Myanmar

Myanmar is known as the golden land and the two major rivers – Ayeyarwady (Irrawadand Chindwin – traverse the country from north to south.
These waterways shape the country and its people in manifold facets and are the most important fluvial lifelines.

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The Magic of Myanmar

A golden land of pure bliss

The Epitome of Buddhism

In Myanmar, the origins of Buddhist beliefs go back over 2,000 years. It was and is still expressed today through its sheer number of beautiful temples, pagodas and Buddha statues. Most of these spectacular structures are situated along the Ayeyarwady or Chindwin rivers and can be observed from off-shore, or they can be found not far inland. Every corner of the Golden Land has its own story to tell.

The world famous ancient royal town of Bagan hosts thousands of stupas of various sizes and forms. An unbelievable aura emanates from this place, which one can feel when watching the sun set and casting golden hues over the mystical temple-filled plains.
A land of craftsmanship

The people of Myanmar are known to be excellent craftsmen. Wood carving, delicate paintings, silversmithing, gemstones and jewellery, hand-woven fabrics, pottery of any kind - Myanmar is likely to have a region specializing in every form of art. With so much talent in this nation, one can only imagine the splendour and grandeur the kings of yore must have lived in.

Our journeys bring you to the most interesting places to marvel at unique handicrafts, such as Myanmar’s legendary lacquerware workshops or the amazing pottery manufacturing riverside village. Lacquerware products are hardly found anywhere else in Asia and are typically created only in three colours: red, blue and green.
Unspoiled nature & life

Voyaging through Myanmar and along its captivating rivers offers the most unspoiled experiences. The land is characterized by tropical landscapes; lush green, towering mountains; rolling hills; small creeks and vast streams; cultivated rice fields; palm tree dotted shorelines; and more.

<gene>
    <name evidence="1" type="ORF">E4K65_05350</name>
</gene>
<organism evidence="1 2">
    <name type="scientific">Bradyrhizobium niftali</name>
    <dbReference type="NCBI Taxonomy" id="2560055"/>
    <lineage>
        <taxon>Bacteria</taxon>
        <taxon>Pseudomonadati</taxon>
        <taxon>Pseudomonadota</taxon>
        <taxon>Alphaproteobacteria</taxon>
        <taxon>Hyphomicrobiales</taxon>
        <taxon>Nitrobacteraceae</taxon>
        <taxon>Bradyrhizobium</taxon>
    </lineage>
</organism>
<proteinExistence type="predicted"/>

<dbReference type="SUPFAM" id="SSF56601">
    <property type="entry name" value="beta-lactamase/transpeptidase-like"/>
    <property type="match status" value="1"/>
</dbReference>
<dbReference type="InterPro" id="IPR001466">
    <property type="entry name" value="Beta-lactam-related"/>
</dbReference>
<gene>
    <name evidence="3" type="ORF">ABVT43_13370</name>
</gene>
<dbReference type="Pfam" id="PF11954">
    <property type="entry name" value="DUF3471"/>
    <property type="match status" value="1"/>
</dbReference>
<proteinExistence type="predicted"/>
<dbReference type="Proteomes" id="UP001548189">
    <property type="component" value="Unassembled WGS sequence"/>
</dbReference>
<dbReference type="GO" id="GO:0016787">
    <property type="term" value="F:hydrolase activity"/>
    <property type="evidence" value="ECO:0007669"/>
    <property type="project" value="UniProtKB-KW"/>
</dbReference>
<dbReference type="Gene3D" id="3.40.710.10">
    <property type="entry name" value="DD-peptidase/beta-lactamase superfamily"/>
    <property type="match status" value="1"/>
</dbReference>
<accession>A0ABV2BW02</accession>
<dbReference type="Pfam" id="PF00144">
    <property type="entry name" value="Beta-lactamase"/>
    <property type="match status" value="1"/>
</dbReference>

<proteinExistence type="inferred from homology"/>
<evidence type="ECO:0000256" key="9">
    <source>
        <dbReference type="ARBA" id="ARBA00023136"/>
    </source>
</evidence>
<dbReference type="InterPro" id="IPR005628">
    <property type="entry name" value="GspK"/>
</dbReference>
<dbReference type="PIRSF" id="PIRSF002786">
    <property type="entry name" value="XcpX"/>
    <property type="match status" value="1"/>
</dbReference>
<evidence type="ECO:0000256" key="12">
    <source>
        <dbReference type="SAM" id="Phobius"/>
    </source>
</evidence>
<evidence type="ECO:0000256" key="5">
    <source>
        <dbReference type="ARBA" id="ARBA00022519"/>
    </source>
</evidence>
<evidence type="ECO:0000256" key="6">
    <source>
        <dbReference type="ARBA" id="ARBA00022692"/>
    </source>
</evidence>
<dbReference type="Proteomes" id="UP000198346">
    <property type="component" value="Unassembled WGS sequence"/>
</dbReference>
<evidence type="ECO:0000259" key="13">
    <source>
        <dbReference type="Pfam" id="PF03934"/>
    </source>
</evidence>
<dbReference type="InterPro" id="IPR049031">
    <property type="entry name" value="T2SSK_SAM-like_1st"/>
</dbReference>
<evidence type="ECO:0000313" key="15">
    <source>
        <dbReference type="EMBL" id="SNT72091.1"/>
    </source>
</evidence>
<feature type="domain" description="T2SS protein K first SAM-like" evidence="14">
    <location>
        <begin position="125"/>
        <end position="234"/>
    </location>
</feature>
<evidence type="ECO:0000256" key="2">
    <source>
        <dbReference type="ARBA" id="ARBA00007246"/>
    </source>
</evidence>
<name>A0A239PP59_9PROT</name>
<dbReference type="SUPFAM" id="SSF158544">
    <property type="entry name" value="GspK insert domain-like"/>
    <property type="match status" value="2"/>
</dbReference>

The endless expanses of forests with ancient stupas peeping out over the treetops, the fishermen standing on poles in the deep water to get the best catch and the puttering boats going by all come together to create a unique picture. Life in the pristine countryside floats in slow-motion, adapting to mother nature’s pace, the river’s steady flow, and the rising and falling of the sun.
Amiable authentic people

Visiting Myanmar and encountering its locals can make you fall under their spell. The calmness of the Burmese people will become an everlasting experience that will make you want to come back. The country’s foremost fashion tradition is the longyi skirt, still worn by men and woman as a proud symbol of their national culture.

Another centuries-old Burmese custom can be observed on the myriad faces adorned with Thanaka paste. Myanmar also has more than 100 ethnic groups, all of which still preserve their culture and traditions. One of the most fascinating groups are the Naga people, a former warrior tribe situated in north-western Myanmar, along the Chindwin River.
The colonial dash

When people think of former British-Burma, they may envision classy gentlemen’s lounges, plush outfitted train carriages, and glamourous hotels with ritzy lobbies and suites. Although not always as romantic as some like to imagine, the colonial era has left a mark on Myanmar and its people. The colonial era can still be seen and felt across the country.